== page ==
Wandering through the heart of Budapest, it is easy to stumble across Liberty Square. Entering the Park from the South, you are immediately confronted with a monument for “Victims of the German Occupation of 1944.” Hungary, represented by a helpless angel Gabriel, is depicted as having no choice but to acquiesce to the aggressive German Imperial Eagle.
Approaching the monument, a smaller protest installation can be found in front of it. Signs on the protest indicate that this monument, erected overnight in June 2014, is part of a systematic effort to minimize Hungary’s role in the Holocaust.
This is far from the truth. Hungary passed one of the first anti-Semitic laws in Europe in 1920 and was the first nation to join the Axis Powers in 1940. The Hungarian National Police and the Arrow Cross Party, which was given control over the government, actively and willingly assisted the Nazis in their attempt to ghettoize the Jews of Budapest and carry out the Final Solution. By the end of the war, more than half a million Hungarian Jews were killed.
On the barbed wire fence that is the protest monument, people have attached photos, stories, and left other memorials for the Hungarian Jews that were killed by Hungarians. Signs on the protest monument indicate that they are attempting to remind the country of what really happened and counter the attempts to make Hungary blameless for the acts of the Holocaust.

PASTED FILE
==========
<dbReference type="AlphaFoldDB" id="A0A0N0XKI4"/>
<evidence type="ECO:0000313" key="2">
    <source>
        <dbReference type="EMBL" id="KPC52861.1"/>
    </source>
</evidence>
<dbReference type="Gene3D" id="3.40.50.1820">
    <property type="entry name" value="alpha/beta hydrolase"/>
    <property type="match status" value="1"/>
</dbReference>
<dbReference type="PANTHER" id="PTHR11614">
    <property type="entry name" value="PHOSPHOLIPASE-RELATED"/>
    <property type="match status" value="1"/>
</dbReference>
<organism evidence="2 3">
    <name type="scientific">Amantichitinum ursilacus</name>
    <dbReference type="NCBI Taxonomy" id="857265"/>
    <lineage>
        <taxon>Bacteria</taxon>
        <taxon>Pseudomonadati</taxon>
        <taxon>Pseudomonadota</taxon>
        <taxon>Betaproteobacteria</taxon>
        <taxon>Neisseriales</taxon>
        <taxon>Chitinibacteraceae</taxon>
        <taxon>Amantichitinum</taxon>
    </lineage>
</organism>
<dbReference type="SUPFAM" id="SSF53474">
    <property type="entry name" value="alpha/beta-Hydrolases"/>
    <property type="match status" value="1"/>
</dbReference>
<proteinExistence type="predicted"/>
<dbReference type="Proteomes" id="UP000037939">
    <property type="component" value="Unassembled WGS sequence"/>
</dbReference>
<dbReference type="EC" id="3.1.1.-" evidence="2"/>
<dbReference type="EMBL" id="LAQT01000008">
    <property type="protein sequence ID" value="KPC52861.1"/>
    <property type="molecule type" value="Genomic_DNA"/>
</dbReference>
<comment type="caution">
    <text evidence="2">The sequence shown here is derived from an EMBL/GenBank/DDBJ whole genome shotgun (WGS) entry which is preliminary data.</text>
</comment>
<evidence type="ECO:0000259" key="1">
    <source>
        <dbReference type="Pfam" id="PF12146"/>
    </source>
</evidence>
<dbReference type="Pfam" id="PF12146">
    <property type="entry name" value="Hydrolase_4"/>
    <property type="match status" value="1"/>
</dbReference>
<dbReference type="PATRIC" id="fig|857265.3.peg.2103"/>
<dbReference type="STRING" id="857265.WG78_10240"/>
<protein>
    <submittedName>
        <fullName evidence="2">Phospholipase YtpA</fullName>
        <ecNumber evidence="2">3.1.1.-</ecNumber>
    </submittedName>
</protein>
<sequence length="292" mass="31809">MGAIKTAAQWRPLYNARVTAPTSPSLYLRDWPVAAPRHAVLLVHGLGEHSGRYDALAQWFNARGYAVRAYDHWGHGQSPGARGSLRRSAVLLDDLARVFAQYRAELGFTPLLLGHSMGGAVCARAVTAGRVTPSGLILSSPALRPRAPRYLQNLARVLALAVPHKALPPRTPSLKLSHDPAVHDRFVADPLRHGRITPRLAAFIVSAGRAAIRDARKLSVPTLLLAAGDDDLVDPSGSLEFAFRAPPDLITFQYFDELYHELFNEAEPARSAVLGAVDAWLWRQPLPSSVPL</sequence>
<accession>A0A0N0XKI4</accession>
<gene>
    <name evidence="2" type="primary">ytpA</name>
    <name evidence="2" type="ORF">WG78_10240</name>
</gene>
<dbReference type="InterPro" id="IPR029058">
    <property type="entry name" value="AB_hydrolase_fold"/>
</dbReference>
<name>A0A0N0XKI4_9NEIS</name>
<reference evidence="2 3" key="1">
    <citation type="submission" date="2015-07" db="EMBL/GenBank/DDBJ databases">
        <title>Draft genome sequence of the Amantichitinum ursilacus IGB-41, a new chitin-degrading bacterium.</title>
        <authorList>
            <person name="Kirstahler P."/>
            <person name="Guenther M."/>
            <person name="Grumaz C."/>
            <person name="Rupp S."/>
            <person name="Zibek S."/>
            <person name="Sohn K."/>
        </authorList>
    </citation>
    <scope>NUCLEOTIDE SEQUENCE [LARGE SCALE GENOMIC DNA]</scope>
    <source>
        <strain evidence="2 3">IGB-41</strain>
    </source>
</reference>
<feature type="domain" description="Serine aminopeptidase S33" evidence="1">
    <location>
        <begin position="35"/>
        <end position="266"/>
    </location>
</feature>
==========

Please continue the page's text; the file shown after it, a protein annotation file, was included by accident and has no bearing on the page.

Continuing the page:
In the face of rising anti-Semitism in America and around the world, we must be especially wary of attempts to rewrite history and shift blame of who is responsible for the persecution of Jews. When we create new, sympathetic, sanitized versions of history, we are doomed to repeat history’s mistakes. The protest monument is a call for us to take responsibility for how history is remembered. May we never forget what happened, and work tirelessly to ensure it never happens again.
Aaron Torop is a first-year rabbinic student at Hebrew Union College in Jerusalem.